A few matters great and small:
1. I’ve written in the past that I’ve heard only good things about Imam Feisal Abdul Rauf from those who know him. Rauf is, of course, the lead figure trying to develop the much-disputed Islamic center near Ground Zero.
But now Rauf is facing some pretty serious allegations about being, of all things, a slumlord in Jersey.
The Record of Bergen County, N.J., has written some disturbing stuff about a low-income apartment building in Union City that needs serious repairs. Its owner, Rauf, hasn’t been making them and is now being taken to court.
The Record’s Mike Kelly writes:
Then, on Friday, on the eve of the anniversary of the 9/11 attacks, Union City officials rushed again to Rauf’s building. PSE&G had shut off the electricity in the hallways. The reason: Rauf failed to pay a bill of almost $5,000, Stack said.
Not only were the hallways dark, but the electric-powered smoke detectors and fire alarms were not working. In other words, the building was now a fire trap.
When Union City officials persuaded PSE&G to restore electricity, they discovered yet another code violation – the fire alarms were not working anyway, even with electricity.
AP Photo/Hasan Jamali
2. Woody Allen has always been associated with a certain New York, Jewish sensibility.
A lot of Americans in the Heartland probably learned some of what they know about Jewish humor and even Jewish ways of looking at the world from Woody’s movies.
It didn’t make much of a difference, in this regard, that Woody was never a real religious guy.
But, still, many Jews probably winced while reading the NYT’s interview with The Woodman yesterday. He pretty much disowned the Tribe.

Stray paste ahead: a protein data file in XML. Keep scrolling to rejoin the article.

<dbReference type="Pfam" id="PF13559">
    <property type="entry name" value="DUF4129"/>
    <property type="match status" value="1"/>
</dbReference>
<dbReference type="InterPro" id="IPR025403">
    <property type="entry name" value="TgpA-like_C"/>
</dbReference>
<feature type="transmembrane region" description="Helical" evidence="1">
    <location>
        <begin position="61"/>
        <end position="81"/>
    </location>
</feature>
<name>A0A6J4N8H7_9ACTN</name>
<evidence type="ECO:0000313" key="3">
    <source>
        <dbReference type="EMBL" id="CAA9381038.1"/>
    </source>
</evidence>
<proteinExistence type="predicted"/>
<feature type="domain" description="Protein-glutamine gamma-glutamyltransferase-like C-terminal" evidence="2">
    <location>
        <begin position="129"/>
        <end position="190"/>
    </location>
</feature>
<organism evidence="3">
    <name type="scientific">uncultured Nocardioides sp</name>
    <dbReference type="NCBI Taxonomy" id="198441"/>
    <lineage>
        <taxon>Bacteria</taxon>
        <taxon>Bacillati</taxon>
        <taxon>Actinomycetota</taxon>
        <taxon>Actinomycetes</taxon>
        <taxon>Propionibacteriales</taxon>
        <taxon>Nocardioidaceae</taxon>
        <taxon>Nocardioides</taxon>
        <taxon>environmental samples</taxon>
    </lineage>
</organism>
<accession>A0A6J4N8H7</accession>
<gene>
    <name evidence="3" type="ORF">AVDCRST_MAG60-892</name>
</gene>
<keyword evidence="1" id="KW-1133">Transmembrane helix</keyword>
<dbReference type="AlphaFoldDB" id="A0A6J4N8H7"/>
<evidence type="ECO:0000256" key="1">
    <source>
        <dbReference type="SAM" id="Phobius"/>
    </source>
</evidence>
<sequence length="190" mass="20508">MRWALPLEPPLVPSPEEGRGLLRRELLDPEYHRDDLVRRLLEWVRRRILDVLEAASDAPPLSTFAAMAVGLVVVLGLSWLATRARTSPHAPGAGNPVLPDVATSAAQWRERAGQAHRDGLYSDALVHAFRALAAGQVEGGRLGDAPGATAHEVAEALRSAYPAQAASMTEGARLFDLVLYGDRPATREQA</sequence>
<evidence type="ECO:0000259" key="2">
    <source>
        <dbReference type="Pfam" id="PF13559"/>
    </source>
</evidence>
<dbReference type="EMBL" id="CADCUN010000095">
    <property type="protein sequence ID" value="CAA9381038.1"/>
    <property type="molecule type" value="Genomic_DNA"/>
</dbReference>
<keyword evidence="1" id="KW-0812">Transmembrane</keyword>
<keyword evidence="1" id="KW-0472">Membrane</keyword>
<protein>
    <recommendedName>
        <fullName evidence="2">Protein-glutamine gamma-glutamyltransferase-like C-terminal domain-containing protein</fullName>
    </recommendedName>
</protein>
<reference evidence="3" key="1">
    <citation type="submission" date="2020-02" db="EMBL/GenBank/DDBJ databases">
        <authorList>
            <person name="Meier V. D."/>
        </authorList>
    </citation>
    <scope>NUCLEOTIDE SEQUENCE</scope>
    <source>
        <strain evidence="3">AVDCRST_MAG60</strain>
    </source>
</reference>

He didn’t want to be wished a “Happy New Year” for the Jewish new year, telling the Times: “That’s for your people. I don’t follow it. I wish I could get with it. It would be a big help on those dark nights.”
He also says: “To me, there’s no real difference between a fortune teller or a fortune cookie and any of the organized religions. They’re all equally valid or invalid, really. And equally helpful.”
Manu Fernandez /AP file
3. The Jewish Week reports on the first-ever study of how Jewish day schools handle the abuse of students — sexual, physical, psychological.
Yeshiva U in NYC conducted the survey and got responses from more than 40 percent of 320 schools polled. These included mostly modern Orthodox day schools, some Conservative schools and some Orthodox yeshivas.
According to the JW:
Underscoring the need for more data on a problem little acknowledged until a decade ago, 80 percent of respondents report that “behavioral signs” are the primary means of identifying abuse, but only 15 percent of respondents said they could “easily identify abuse, with a full 48 percent disagreeing altogether,” according to the report.
“The headline here is that the community is recognizing a challenge and responding,” said Goldberg. He added that support is coming from rabbis, educators, lay leaders and philanthropists, and that efforts over the last decade have led “to what we expect is a ‘tipping point,’” where the community can face the challenges of abuse.
Yitzchak Schechter, a psychologist who headed the study and program with Goldberg, noted that “as a reflection of the changing times, 88 percent of the respondents agree or strongly agree that reporting abuse is accepted by the Torah.”
Though no statistical data is available for comparison, the study team said this represents “a very significant change in attitude” in the Orthodox community, where some still insist that rabbinic leaders, not secular authorities, should handle such cases.
4. Why would an ice cream company in Italy want to challenge the Vatican?
The company has an ad depicting a pregant nun eating ice cream. The ad promises ice cream that is “Immaculately Conceived.”
The same company produced an ad last year showing a nun and preist about to kiss.
The ads have faced all sorts of opposition. But the company, Antonio Fedirici, plans to press on. They have a bigger agenda, saying that the pregnant nun ad is supposed to “comment on and question, using satire and gentle humor, the relevance and hypocrisy of religion and the attitudes of the church to social issues.”